Courtesy Kandis Draw
One moment in life can change everything. There were vivid images crossing my brain, unable to truly process what had happened to me. I was in the Emergency Room, with my mom, while she was in unbelievable pain. Unable to detect what was happening to her, they sent her for a CT scan, and we were awaiting results.
When the ER doctor on call signaled to me privately to the back, little did I know what news I would get. He told me, “You need to look at this.” Then he began to point at the screen, and I heard what sounded like a “faint” robotic voice, explaining what the scan read in technical terms. The doctor said with urgency in his voice, “Your mother has stage four ovarian cancer that has spread to her liver.” My eyes got big, and I grabbed onto the table, about to lose my balance. The nurse grabbed a nearby chair and made me sit down.
My response was, “What can we do? Are you guys sure? What are the next steps?” The doctor seemed skeptical, and said, “The outlook is grim.” Everything after that? A blur of phone calls to family.
There I was! Four months shy of my 30th birthday and life had given me a curveball in a mere instant. To put a spin on things, there were two siblings that I also had to look after once mom got sick.
My story isn’t that unique actually, because I am like many of the hundreds of thousands of people across the country who find themselves in a similar position of having to look after a loved one. That changed the next three-and-a-half years of my life. Not only was I an instant caregiver, I was an instant parent as well. This changed everything.
My mom and I had a challenging relationship in my adult years, and things would get pretty tense between us at times. Doctors’ visits, grocery shopping, medication logs, and then having to take kids back and forth to school, homework help, and their extracurricular activities kept me so busy my life became a blur. Even if you have several other siblings or family members, it can be virtually impossible to get everyone on board. So, you really feel forgotten.
You see your life, and sometimes even your career, dwindle away. Most working people do not have the luxury of caring for a loved one on a full-time basis and have a full-time job. So being a caregiver can cause serious financial strain on a person.
I was my mother’s caregiver for three-and-a-half years and, believe me, it was grueling. My faith was so tested during this time. I was very involved in my home church as a youth leader, but there were days that all I had was prayer and a good support system — friends I could vent to, and a God I could pray to. Sometimes, after checking on her at night and putting my siblings to bed, I would go into my room, get ready for bed, and cry because of the stress and emotional strain I would feel. My dad worked all the time, so I was brave during the day, but nearly broke down at night. Unfortunately, mistreatment is part of the caregiver life, because you have to be willing to serve without the expectation of getting anything in return. Isn't that what Jesus did?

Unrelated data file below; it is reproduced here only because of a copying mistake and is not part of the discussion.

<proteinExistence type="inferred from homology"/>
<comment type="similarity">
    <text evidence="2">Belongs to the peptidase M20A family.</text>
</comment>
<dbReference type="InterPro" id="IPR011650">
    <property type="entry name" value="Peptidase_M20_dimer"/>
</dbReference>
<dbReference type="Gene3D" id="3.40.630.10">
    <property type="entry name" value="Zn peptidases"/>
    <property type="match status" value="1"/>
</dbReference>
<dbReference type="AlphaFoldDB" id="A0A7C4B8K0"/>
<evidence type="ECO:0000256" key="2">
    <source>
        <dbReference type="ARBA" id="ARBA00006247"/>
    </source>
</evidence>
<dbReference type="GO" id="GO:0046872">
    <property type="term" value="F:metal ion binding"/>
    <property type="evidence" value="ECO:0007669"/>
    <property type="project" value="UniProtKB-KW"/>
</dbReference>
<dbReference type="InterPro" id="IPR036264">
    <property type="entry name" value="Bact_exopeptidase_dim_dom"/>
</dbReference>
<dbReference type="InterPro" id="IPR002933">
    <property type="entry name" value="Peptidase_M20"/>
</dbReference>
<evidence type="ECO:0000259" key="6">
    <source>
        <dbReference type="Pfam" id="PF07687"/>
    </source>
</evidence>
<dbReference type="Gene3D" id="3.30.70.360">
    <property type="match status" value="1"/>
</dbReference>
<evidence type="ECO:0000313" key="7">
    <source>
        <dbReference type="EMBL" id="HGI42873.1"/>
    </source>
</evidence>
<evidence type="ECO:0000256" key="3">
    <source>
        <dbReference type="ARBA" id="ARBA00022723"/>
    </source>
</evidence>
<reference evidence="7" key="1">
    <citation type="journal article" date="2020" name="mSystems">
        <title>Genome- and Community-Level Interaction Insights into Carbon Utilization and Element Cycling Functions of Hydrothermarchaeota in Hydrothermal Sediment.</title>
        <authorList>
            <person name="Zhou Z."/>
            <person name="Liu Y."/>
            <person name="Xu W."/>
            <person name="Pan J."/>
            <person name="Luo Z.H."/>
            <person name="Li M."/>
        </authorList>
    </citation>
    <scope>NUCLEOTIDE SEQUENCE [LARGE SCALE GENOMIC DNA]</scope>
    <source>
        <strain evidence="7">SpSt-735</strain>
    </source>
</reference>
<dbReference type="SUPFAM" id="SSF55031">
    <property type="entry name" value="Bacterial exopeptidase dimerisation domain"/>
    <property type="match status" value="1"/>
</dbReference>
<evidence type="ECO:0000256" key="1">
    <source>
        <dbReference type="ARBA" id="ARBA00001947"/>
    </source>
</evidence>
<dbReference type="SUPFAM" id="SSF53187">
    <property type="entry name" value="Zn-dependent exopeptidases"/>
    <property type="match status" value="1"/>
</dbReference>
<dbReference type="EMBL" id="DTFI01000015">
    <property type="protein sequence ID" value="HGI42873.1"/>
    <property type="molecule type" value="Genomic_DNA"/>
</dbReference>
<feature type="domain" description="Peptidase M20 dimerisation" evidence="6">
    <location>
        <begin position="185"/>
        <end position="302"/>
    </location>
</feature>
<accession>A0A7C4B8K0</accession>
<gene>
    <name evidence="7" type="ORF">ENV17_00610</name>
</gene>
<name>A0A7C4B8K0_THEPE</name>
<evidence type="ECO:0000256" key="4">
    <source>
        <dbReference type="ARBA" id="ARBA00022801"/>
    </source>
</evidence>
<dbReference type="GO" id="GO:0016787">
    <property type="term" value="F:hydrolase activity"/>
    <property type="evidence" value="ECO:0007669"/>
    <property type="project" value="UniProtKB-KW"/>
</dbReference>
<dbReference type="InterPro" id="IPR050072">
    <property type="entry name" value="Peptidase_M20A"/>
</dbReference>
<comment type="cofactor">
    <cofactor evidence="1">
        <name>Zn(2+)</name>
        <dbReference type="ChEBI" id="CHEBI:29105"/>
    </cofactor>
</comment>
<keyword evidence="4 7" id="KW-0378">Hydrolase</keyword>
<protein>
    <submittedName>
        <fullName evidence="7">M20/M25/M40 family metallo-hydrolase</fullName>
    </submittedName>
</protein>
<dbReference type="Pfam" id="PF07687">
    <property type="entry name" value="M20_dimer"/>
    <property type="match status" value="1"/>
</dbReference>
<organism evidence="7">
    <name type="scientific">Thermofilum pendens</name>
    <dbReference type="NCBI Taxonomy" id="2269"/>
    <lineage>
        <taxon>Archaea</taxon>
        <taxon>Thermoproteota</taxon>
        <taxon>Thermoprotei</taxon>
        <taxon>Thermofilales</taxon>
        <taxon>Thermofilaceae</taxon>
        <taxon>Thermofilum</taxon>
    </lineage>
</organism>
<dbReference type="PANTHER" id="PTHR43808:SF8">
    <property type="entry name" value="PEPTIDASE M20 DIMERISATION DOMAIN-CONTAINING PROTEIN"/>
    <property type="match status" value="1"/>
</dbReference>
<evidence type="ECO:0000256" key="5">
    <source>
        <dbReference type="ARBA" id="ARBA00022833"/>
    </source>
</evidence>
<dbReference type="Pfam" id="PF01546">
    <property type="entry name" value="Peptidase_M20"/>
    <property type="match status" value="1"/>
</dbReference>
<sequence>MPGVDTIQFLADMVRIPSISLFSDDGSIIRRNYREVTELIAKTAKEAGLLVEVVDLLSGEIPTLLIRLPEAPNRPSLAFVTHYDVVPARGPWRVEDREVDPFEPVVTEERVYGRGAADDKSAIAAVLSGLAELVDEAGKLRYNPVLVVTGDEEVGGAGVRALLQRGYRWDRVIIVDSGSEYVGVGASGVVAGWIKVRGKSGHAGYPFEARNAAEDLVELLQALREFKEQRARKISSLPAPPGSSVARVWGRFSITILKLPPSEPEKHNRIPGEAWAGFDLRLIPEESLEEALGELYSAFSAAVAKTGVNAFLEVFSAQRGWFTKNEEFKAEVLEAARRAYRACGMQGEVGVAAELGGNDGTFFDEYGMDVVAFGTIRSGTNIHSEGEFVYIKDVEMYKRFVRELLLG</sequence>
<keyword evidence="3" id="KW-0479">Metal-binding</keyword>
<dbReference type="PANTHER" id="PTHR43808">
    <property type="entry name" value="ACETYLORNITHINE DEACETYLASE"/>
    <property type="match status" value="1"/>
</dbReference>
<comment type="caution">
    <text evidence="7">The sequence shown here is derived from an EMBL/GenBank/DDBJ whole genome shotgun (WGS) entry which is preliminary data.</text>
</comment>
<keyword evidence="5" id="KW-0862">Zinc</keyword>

But I kept going. I remember those difficult days when mom would cry because of the pain and the burden that her body was under. There always seemed to be a glimmer of hope on her tear-stained face as we battled together — holding her hand, reassuring her that we would get through it, and that I would help as much as I could. I say together, because a caregiver is down in the trenches with their loved one because of the countless hours and days spent together. Mom and I really bonded during her journey, and we would laugh about the silliest things! Other times, she would hug me out of nowhere, and lean on my shoulder during her rough days.
After spending a week at a cancer treatment facility, mom had a minor chemo procedure and met with the doctors. That same week, my little sister was admitted to the hospital as well. I was on the phone with one doctor about my sister’s situation and turned around to deal with my mom. Sometimes I felt this would never end!
Upon returning from the treatment facility, mom contracted a blood infection and was hospitalized for a week before her doctors talked to us about hospice options for her. When everyone had left, she grabbed my hand and said, “Kandi, everything is changing for me. I am proud of you, and I want you to be good to yourself. I made mistakes, and I'm sorry for how I treated you. I’m not perfect but be good to you. Look after the kids the best you can.”
Tears welled up in my eyes, because that’s all I wanted. She acknowledged all I had done! It’s like a load dropped off my shoulders. It meant everything to hear that! That was the last conversation we would have. Three days later, I got a call from the hospital saying that she had suffered a stroke and they were transferring her to ICU. Two days later, she passed away.
The Bible states: May you be made strong with all the strength which comes from His glorious power, so that you may be able to endure everything with patience (Colossians 1:11 GNT). That’s what caregiving is: sacrifice, endurance and patience.
If you are going through something similar, please be encouraged. Know that you're appreciated! Join a support group and seek professional help, if needed. You are not alone. God walks beside you every step of the way.
Kandis Draw is a member of Bolingbrook Church and was recently appointed as the 2020 Ovarian Cancer Research Alliance Advocacy Leader for the State of Illinois.